The next step after this would be a further generalisation of our laws of physics to write them in such a way that they become entirely independent of both observer and metric; i.e. we want them to be written in a form that is the same no matter who the observer is, how they move, whether they are accelerated, whether there is gravity present etc. In other words, we want our laws to be completely independent in form of the metric. This is the basic idea behind using tensors, because these geometric objects are covariant, i.e. the form of laws written in terms of tensors is independent of the specific metric used.

If they don't ,can they strip away the acceleration effects
They can always do this by considering a succession of very short time spans ( which are then approximately inertial frames ), instead of their entire trajectory.

30. I have read that acceleration due to rocket propulsion (well I mean all acceleration but in particular this kind) is equivalent to that caused by acceleration caused by gravity. (which is an effect of a distortion of spacetime by a massive body-I can parrot the sentence without understanding its meaning)

Are there any differences at all between the 2 (on the face of it it is hard to see the similarity)?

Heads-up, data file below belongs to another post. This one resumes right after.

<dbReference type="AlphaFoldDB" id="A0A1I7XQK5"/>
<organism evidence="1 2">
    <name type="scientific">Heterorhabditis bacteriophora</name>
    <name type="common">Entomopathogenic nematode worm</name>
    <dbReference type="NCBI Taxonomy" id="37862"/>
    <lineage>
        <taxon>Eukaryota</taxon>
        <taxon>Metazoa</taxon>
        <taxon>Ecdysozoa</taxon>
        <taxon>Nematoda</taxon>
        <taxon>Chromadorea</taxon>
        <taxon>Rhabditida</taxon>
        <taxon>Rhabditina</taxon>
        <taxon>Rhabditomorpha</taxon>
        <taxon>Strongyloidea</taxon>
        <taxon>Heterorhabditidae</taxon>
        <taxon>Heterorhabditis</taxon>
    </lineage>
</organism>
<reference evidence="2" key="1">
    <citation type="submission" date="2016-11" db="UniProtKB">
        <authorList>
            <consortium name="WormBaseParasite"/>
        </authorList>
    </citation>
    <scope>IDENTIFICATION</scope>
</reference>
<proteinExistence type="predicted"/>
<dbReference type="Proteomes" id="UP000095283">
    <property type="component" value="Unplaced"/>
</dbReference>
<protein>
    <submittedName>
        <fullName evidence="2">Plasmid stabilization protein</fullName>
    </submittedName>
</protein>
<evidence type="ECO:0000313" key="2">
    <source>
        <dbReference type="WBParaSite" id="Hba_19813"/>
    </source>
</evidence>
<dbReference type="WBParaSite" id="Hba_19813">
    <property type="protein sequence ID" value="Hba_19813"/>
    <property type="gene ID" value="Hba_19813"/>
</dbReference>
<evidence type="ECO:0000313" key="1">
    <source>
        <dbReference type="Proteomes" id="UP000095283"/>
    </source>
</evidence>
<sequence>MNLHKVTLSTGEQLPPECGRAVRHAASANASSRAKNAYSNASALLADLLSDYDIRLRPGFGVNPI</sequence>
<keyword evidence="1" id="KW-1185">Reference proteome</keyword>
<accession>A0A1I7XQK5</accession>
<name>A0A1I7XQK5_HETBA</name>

31. Originally Posted by geordief
Are there any differences at all between the 2 (on the face of it it is hard to see the similarity)?
Yes, there is a crucial difference. The gravitational field due to acceleration is completely uniform, i.e. there are no tidal forces in such a frame. On the other hand, the gravitational field due to sources of energy-momentum induces tidal forces. Locally in a very small region these are almost the same, since the tidal forces are usually too weak to be detectable in such a region, but globally ( i.e. over some large region ) the geometry of these scenarios is quite different.

Mathematically, space-time in a uniformly accelerated frame is completely flat, whereas the same is not true in the space-time around a source of energy-momentum ( such as a planet, a star, etc etc ).

32. Originally Posted by geordief